- The EU plans to more systematically push back against human rights violations and defend democratic values; to continue to raise Russia's consistent breaches of international law in Ukraine, Georgia, and elsewhere; to reaffirm its support to Ukraine's territorial integrity, sovereignty, and independence; and reaffirm its support to the Russian civil society.
- Presenting a united front is critical, Borrell said, acknowledging that at the moment, "Russia is not interested in engaging with the EU and it prefers to do directly and talk to member states" to secure bilateral deals.
- It would also require the EU to further develop its cybersecurity and defense capacity and its strategic communications to defend itself against cyberattacks and disinformation campaigns originating from Russia.
The deals, announced by Washington last year, would improve the nation’s counterstrike capability in the event of being attacked.
- Taiwan has signed two procurement contracts with the U.S., purchasing two weapons systems to boost its defense capabilities.
- The contracts were signed by Taiwan’s defense mission in the U.S. and the American Institute in Taiwan.
- The ministry provided limited details of the systems, saying that one is “a long-range precision-fire system” while the other is “a batch of missiles.”
- A source close to the matter told the Central News Agency that the two packages are the High Mobility Artillery Rocket Systems (HIMARS) and the Harpoon Coastal Defense Systems.
- Local defense experts have said that the systems would significantly boost Taiwan’s asymmetrical warfare capabilities.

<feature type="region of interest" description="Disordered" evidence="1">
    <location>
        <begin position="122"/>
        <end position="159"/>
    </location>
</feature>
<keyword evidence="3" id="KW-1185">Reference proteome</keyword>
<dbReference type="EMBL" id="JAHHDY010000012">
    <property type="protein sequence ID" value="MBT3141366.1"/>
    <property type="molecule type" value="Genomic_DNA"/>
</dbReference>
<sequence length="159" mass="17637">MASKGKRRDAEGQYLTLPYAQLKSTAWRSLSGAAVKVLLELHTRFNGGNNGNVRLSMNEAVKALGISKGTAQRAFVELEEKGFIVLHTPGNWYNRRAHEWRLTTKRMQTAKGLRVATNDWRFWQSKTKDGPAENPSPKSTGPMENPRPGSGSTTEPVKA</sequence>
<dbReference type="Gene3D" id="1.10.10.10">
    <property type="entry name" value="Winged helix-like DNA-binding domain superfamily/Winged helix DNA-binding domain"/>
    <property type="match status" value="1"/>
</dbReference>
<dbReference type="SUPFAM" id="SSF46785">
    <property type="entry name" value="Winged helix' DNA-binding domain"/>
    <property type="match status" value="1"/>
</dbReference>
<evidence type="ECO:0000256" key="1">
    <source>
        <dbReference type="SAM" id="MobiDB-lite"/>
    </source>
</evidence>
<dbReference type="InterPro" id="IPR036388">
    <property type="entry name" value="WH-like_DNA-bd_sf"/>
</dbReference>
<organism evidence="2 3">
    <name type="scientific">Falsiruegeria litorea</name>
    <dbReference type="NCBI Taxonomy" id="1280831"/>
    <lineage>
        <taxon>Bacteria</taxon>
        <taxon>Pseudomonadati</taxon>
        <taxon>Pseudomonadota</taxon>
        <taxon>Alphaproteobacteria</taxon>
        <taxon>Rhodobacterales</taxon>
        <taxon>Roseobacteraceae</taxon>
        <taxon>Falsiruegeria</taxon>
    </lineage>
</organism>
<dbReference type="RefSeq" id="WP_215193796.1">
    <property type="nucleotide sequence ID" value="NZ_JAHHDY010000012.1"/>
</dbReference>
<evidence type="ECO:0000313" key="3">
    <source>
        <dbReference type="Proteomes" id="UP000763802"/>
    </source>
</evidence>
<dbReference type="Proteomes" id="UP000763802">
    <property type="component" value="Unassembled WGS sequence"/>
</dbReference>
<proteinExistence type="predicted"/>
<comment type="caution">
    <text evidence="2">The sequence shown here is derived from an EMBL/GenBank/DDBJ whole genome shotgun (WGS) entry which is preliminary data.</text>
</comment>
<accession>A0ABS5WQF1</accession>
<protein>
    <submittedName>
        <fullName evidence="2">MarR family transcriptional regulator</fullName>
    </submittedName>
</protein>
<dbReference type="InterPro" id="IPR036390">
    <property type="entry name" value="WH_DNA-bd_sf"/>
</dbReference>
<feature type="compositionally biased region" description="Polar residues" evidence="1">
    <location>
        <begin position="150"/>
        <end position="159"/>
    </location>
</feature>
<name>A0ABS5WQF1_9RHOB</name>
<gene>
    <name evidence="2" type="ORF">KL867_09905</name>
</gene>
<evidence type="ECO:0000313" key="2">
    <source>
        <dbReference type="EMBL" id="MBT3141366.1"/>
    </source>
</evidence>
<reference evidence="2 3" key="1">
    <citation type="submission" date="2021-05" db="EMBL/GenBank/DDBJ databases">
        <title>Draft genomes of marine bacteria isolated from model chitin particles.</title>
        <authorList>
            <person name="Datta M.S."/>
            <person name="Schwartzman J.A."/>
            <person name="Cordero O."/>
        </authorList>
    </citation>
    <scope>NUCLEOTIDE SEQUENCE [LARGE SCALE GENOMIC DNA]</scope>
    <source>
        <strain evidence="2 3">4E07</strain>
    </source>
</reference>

Ethiopia calls the inquiry ‘misguided’ as international scrutiny intensifies over months-long conflict in the northern region.
- The African Union (AU) has launched a commission of inquiry into alleged human rights violations in Ethiopia’s northernmost region of Tigray. A bloody seven-month conflict in the region has led to warnings of famine and allegations of ethnic cleansing.
- In a statement, the AU said the commission, created under the African Commission on Human and Peoples’ Rights, will begin its work in the capital of Gambia, Banjul, and will conduct investigations on “the ground and in neighboring countries when the conditions are met.”
- An Ethiopian foreign ministry statement criticized the independent inquiry as “misguided” and lacking a legal basis and proposed a joint probe instead.
- But members of the new commission said they had not received that statement from Ethiopia, adding the investigation into alleged human rights abuses will go forward.
Tuilaepa Aiono Sailele Malielegaoi's refusal to cede to Fiame Naomi Mata'afa in the Samoa election impasse is pure politics, but the solution will need to be indelibly Samoan.
- According to Dr. Anna Powles, senior lecturer at Massey's Centre for Defence and Security Studies, and an expert in defense and security studies:
- "First, three out of five Micronesian states withdrawing from the Pacific Islands Forum (PIF) moved quickly to acknowledge the election result and political turmoil in Samoa. The move was unexpected and again demonstrated the Micronesian states' willingness to test the 'Pacific way.' "
- "Second, the responses from the two largest members of the PIF, Australia and New Zealand, were identical in tone but reflected two vastly different political realities."
- "Third, the clamor that followed Fiame's statement that her incoming government would scrap the Chinese-funded Vaiusu Bay port indicates the impact of strategic competition on the Pacific. International media pushed the China angle, and Samoan social media debates revealed opposing views on Chinese influence."